Mayor McGinn's losing battle to avoid a federal monitor to oversee police reforms
The louder the argument gets between Seattle Mayor Mike McGinn and the federal Department of Justice, the more apparent it is that a monitor is needed to oversee police reforms.
Seattle Times Editorial
REBUILDING community trust in the Seattle Police Department regarding use of force and concerns over discriminatory policing require an independent, outside monitor. Get over it, and accept it.
Seattle Mayor Mike McGinn and the SPD are in an ugly wrestling match with the federal Department of Justice over how to proceed. At the same time, the city is defending itself against a lawsuit brought by a Latino man whose treatment by police makes the larger point.
In theory, City Hall and DOJ are in the negotiating phase over how to move ahead. Right now the argument is over higher math and sampling. When the feds run out of patience, they can go into court and put the city through the wringer.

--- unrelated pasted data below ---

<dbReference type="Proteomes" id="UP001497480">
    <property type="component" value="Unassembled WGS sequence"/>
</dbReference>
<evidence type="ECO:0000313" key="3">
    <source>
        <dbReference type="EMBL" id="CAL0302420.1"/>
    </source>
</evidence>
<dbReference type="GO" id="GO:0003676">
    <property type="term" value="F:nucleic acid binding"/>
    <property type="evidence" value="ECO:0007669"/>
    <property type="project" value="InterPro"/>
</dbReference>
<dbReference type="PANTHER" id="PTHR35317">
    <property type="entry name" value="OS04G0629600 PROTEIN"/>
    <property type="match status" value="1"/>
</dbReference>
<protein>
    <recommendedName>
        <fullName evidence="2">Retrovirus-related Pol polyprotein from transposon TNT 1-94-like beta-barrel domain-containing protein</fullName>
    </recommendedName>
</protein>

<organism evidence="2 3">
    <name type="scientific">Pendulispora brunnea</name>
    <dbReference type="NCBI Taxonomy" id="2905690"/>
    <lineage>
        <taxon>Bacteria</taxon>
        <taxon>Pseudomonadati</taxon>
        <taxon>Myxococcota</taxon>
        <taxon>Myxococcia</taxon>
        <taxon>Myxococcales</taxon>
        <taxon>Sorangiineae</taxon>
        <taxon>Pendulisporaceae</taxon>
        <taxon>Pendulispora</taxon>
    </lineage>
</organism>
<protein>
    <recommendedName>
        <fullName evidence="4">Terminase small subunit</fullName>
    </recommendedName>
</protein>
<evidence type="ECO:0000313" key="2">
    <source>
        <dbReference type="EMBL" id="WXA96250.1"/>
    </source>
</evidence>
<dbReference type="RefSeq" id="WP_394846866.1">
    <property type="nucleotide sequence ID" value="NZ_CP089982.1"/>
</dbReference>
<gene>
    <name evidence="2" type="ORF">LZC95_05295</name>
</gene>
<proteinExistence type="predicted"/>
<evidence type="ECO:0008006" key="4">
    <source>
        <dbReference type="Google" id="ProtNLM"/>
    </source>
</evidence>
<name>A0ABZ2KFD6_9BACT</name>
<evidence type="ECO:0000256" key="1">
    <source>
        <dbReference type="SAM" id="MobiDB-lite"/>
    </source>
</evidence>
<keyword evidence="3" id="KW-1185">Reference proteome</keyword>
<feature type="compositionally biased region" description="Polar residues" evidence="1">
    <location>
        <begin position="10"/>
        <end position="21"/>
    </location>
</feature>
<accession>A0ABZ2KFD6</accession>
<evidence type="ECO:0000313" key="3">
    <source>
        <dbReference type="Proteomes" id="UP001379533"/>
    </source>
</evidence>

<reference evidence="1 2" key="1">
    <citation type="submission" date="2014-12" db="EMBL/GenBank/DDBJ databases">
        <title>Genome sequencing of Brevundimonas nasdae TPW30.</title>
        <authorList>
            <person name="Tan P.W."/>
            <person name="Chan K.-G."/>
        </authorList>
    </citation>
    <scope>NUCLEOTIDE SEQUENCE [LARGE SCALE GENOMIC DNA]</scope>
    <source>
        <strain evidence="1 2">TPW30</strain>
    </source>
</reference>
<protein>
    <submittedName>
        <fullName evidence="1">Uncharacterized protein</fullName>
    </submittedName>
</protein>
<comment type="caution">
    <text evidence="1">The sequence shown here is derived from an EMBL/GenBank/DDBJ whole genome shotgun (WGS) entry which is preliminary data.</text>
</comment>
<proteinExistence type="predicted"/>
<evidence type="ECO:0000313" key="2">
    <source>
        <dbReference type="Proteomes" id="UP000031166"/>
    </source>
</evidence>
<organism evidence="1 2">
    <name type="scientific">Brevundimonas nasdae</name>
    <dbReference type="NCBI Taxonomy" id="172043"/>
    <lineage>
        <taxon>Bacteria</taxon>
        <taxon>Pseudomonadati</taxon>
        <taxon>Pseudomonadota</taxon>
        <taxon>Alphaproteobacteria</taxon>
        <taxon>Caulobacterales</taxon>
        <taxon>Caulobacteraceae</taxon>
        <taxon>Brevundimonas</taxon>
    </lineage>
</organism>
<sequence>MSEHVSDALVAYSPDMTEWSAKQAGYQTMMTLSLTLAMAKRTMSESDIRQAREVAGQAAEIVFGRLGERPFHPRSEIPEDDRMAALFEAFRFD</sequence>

What does the mayor and his legal counsel imagine they are defending? The DOJ report found serious deficiencies in SPD training policies and oversight regarding use of force. The trouble started at the top, DOJ found.
None of this is news to those cuffed around and whacked with flashlights by a relative handful of officers.
Evidence in the lawsuit has found a shared, wacky rationale for profane, racist insults as a law enforcement motivational technique. One can only imagine how creative the language must get with blacks, women, gays and, maybe, even the Irish and Poles.
City taxpayers and anyone dealing with the cops wants to know they face a professional force that is well-trained, well-supervised and accountable for its behavior.
If anything, McGinn's obstinacy reinforces the need for an independent monitor on the inside.